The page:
This repositories are synchronised with a normal latency of 2h. The only differences between a checkout from CVS and Fossil/Git are supposed to be related to historic checkouts of files pulled from a vendor branch. The implemented behaviour is consistent with the changes in the file. RCS IDs are all expanded using the same rules CVS follows.
July 31, 2011 posted by Marc Balmer
More and more modern computers don't come with a "real" keyboard interface anymore, and that makes our lives hard when we have to enter the kernel debugger DDB. Well, not anymore if you run -current. jmcneill@ committed code which lets you use DDB with USB keyboards. See
for the full commit message.
April 25, 2011 posted by S.P.Zeidler
The following projects have been chosen for Google Summer of Code™ this year (sorted by student's last name):
- Implementing the algorithms described in RFC 6056 within the NetBSD
- Student: Vlad Balan
- Mentor: Christos Zoulas
- Socket option to timestamp UDP packets in NetBSD kernel
- Student: Dmitry Cherkassov
- Mentor: Marc Balmer
- pkgsrc cross-building: connecting the dots
- Student: Efstathios Kamperis
- Mentor: Aleksej Saushev
- Add kqueue support to GIO
- Student: Dmitry Matveev
- Mentor: Julio Merino
- Userspace file system and device driver code sharing
- Student: Vyacheslav Matyushin
- Mentor: Alistair Crooks
- IPv6 support for NPF firewall
- Student: Zoltan Arnold Nagy
- Mentor: Martin Husemann, Mindaugas Rasiukevicius
- Add support for FreeBSD package format, RPM and Debian packages(if time allows) to pkgsrc
- Student: Anton Panev
- Mentor: Jeremy C. Reed
- Apropos replacement based on mandoc and SQLite's FTS
- Student: Abhinav Upadhyay
- Mentor: Jörg Sonnenberger
- In-kernel implementation of posix_spawn
- Student: Charles Zhang
- Mentor: Martin Husemann
March 30, 2011 posted by Antti Kantee
The NetBSD core team has announced
a tier system for the hardware architectures supported by NetBSD.
The tier system classifies ports into three tiers.
Summarizing, the tiers consist of ports that NetBSD will support, ports that NetBSD does its best to support,
and ports which may be desupported soon.
The purpose of this classification is to clarify the development roles between old and new architectures.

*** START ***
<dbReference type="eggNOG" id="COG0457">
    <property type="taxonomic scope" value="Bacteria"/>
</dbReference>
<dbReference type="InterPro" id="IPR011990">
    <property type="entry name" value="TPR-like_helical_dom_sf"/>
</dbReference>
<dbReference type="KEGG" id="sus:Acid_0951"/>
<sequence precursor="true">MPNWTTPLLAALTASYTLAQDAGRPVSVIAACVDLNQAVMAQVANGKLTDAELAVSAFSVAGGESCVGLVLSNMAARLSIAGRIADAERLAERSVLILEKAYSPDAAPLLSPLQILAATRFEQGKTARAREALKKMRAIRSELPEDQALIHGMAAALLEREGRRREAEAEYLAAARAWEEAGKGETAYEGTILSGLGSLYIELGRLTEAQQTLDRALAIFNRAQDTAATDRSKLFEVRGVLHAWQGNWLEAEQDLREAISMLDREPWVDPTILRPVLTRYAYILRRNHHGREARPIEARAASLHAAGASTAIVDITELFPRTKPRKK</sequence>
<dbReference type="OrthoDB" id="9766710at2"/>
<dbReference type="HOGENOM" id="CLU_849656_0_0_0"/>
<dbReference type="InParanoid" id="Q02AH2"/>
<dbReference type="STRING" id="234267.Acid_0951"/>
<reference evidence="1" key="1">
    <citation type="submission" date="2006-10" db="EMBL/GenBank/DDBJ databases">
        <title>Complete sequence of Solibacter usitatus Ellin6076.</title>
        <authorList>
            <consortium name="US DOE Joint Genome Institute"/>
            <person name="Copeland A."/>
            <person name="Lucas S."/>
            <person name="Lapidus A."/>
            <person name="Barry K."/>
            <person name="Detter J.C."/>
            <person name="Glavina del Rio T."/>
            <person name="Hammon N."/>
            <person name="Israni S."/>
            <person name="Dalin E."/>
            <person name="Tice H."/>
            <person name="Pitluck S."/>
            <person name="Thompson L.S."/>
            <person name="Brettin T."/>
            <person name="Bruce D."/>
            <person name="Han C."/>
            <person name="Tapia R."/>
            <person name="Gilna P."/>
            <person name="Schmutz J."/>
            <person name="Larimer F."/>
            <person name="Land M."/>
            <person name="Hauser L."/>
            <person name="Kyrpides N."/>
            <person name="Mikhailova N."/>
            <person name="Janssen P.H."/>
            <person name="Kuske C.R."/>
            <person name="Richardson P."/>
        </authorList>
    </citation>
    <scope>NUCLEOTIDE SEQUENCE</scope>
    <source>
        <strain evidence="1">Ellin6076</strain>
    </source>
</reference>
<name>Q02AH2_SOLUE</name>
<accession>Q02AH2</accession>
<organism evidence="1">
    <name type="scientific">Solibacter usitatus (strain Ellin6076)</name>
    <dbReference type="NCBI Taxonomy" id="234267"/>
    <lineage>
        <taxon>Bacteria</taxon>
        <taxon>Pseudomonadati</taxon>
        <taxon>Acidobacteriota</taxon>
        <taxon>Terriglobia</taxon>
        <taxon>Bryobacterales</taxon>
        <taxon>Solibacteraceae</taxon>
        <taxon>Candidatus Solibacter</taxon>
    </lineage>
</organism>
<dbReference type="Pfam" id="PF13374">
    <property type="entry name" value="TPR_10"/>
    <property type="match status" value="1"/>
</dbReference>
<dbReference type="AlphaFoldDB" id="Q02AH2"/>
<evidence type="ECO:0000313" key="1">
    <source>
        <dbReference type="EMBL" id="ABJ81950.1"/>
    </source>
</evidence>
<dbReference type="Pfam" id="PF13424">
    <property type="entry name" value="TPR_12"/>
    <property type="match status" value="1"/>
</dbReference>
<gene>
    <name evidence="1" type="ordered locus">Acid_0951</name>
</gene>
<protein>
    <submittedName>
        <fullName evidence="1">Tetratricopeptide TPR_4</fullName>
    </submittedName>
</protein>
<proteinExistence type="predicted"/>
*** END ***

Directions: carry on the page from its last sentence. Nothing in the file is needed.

By making modern architectures an official development priority, the tier system
ensures that NetBSD will continue to be the top choice for a fast, secure and portable free OS on the hardware of today and tomorrow.
March 15, 2011 posted by Antti Kantee
Rump is a componentization of the NetBSD kernel. It lends itself
to multiple uses, such as running kernel code as services in
userspace and for example makes the high-quality NetBSD kernel code
base available for use in multiserver microkernel operating systems.
Running unmodified NetBSD kernel code in standalone userspace
applications has been possible for years. Recently, it also became
possible to use unmodified userland binaries as remote clients for
these lightweight and modular kernel server instances. Things work
straight out of the default NetBSD installation. For example, it
is possible to run an unmodified web browser against a rump TCP/IP
server and restart the TCP/IP server with minimal impact to the
browser. Furthermore, it is possible to run a dedicated TCP/IP
server for every networking application on the system. The combined
flexibility of using proven kernel drivers in lightweight virtual
servers is completely unique to NetBSD.
March 13, 2011 posted by Jean-Yves Migeon
It is with great pleasure that we officially announce the release of the first NetBSD Amazon Images
for the Amazon Elastic Compute Cloud (better known as Amazon EC2) for all currently available regions: US East (Northern Virginia), US West (Northern California), EU (Ireland), Asia Pacific (Singapore), and Asia Pacific (Tokyo).
January 26, 2011 posted by Antti Kantee
Support for Microsoft Research's extensible MIPS architecture
has been committed to the NetBSD source tree. eMIPS allows
dynamic loading and scheduling of application-specific circuits
for the purpose of accelerating computations based on the current workload.
NetBSD/emips runs on FPGA-based hardware and the Giano system simulator.